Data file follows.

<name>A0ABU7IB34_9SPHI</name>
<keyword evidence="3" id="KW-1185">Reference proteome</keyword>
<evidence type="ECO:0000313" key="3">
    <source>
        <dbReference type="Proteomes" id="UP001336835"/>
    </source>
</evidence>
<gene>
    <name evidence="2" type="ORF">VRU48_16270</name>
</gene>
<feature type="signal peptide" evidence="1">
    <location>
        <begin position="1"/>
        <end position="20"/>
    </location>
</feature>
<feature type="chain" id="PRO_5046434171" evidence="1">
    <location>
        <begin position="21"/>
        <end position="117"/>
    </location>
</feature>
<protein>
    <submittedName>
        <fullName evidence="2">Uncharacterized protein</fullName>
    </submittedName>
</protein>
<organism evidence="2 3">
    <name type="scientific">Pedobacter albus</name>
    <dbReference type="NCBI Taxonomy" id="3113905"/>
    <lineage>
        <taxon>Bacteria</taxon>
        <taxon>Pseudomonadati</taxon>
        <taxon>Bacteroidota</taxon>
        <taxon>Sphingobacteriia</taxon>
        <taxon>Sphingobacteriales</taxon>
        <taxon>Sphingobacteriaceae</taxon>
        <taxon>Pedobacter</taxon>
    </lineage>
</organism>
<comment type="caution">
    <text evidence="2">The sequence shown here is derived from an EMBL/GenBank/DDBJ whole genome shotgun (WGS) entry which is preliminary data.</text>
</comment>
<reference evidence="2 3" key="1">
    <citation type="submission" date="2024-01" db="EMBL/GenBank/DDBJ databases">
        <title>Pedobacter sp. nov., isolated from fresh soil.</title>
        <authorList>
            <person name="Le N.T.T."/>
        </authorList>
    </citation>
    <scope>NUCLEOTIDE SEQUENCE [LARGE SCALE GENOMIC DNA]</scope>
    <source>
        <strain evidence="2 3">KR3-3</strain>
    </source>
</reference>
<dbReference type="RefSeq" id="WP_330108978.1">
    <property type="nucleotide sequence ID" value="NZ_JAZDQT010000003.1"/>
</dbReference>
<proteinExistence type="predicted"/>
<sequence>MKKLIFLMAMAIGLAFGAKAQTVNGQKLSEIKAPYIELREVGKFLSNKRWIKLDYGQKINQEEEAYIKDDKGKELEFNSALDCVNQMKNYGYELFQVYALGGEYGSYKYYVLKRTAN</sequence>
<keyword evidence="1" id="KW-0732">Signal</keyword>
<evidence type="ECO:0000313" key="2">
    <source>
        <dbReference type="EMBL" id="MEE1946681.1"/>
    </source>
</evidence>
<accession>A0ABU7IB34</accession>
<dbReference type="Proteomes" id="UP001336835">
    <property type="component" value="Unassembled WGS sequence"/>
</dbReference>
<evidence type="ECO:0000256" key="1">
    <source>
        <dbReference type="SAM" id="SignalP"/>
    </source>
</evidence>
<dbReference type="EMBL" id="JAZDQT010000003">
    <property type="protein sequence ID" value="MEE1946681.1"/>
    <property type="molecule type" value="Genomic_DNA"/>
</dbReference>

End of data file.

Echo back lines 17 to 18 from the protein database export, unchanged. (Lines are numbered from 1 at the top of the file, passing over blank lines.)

<feature type="chain" id="PRO_5046434171" evidence="1">
    <location>